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Previous wearable devices for monitoring dietary intake suffered from limitations such as requiring the use of a mouth guard, bulky wiring, or necessitating frequent replacement as the sensors rapidly degraded. Tufts engineers sought a more adoptable technology and developed a sensor with a mere 2mm x 2mm footprint that can flexibly conform and bond to the irregular surface of a tooth. In a similar fashion to the way a toll is collected on a highway, the sensors transmit their data wirelessly in response to an incoming radiofrequency signal.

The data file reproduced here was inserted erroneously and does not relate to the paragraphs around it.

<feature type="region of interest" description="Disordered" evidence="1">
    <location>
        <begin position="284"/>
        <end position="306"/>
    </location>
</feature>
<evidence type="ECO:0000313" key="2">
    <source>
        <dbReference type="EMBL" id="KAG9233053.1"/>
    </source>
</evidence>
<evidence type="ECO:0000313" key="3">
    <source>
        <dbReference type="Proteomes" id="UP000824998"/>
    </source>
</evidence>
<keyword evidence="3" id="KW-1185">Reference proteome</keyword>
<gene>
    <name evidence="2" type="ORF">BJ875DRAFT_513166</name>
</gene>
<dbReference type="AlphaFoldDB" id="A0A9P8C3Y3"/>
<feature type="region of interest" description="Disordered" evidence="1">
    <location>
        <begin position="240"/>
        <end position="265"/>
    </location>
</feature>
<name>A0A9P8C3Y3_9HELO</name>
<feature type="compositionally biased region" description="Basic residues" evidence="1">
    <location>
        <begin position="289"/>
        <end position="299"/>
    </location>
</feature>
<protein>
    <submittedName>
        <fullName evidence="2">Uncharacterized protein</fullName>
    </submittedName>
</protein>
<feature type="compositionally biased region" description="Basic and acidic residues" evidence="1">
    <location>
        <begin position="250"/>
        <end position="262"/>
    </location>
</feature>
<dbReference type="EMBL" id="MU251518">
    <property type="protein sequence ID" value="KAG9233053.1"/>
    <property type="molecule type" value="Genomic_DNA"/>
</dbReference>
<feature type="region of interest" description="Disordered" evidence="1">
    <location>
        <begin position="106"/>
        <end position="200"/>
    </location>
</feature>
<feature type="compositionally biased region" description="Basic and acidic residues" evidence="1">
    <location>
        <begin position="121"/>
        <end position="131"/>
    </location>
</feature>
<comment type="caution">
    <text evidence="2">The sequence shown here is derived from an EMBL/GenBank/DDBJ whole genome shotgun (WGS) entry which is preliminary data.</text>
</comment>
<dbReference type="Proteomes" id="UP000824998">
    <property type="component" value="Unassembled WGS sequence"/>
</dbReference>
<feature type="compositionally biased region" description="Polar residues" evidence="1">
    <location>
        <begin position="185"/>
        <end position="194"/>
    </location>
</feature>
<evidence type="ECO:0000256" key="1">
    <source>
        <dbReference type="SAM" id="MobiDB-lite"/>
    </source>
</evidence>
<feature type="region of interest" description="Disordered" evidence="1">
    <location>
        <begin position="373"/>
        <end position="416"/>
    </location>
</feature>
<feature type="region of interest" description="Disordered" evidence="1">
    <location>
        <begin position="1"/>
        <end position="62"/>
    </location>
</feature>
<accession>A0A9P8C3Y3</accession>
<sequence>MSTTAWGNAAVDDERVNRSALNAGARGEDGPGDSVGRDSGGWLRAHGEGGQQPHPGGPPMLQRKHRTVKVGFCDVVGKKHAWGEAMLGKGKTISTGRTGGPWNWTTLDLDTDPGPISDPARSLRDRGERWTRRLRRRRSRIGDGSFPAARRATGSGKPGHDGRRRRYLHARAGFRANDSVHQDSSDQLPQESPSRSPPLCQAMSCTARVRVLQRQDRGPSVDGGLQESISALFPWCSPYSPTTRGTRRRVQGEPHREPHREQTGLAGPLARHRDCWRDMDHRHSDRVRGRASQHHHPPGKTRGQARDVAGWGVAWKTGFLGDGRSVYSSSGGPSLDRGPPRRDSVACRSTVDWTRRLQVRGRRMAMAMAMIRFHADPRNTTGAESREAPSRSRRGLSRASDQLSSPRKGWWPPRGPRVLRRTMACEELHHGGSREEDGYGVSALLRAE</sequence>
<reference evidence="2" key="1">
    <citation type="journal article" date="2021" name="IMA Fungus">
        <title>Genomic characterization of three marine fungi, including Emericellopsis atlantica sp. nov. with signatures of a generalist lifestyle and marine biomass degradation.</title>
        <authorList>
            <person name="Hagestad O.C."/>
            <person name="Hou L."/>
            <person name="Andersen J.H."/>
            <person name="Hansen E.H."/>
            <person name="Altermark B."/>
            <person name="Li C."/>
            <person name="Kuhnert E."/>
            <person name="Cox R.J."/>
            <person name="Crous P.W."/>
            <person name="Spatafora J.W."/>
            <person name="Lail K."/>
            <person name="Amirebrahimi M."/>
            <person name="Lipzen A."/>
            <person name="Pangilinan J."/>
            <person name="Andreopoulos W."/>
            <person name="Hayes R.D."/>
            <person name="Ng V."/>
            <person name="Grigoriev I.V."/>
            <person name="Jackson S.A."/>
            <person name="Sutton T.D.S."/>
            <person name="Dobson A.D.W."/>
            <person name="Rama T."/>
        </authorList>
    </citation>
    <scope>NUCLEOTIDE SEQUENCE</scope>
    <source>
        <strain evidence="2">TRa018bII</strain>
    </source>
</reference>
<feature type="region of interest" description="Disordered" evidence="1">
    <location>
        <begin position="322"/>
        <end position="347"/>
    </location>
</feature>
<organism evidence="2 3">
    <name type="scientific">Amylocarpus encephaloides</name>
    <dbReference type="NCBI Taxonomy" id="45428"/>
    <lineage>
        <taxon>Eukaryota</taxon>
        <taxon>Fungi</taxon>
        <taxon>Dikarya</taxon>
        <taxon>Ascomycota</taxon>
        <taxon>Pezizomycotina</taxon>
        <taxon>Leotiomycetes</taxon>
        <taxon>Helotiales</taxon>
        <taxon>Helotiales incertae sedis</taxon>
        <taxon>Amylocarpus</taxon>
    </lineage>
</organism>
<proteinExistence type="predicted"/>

The sensors are made up of three sandwiched layers: a central "bioresponsive" layer that absorbs the nutrient or other chemicals to be detected, and outer layers consisting of two square-shaped gold rings. Together, the three layers act like a tiny antenna, collecting and transmitting waves in the radiofrequency spectrum. As an incoming wave hits the sensor, some of it is cancelled...
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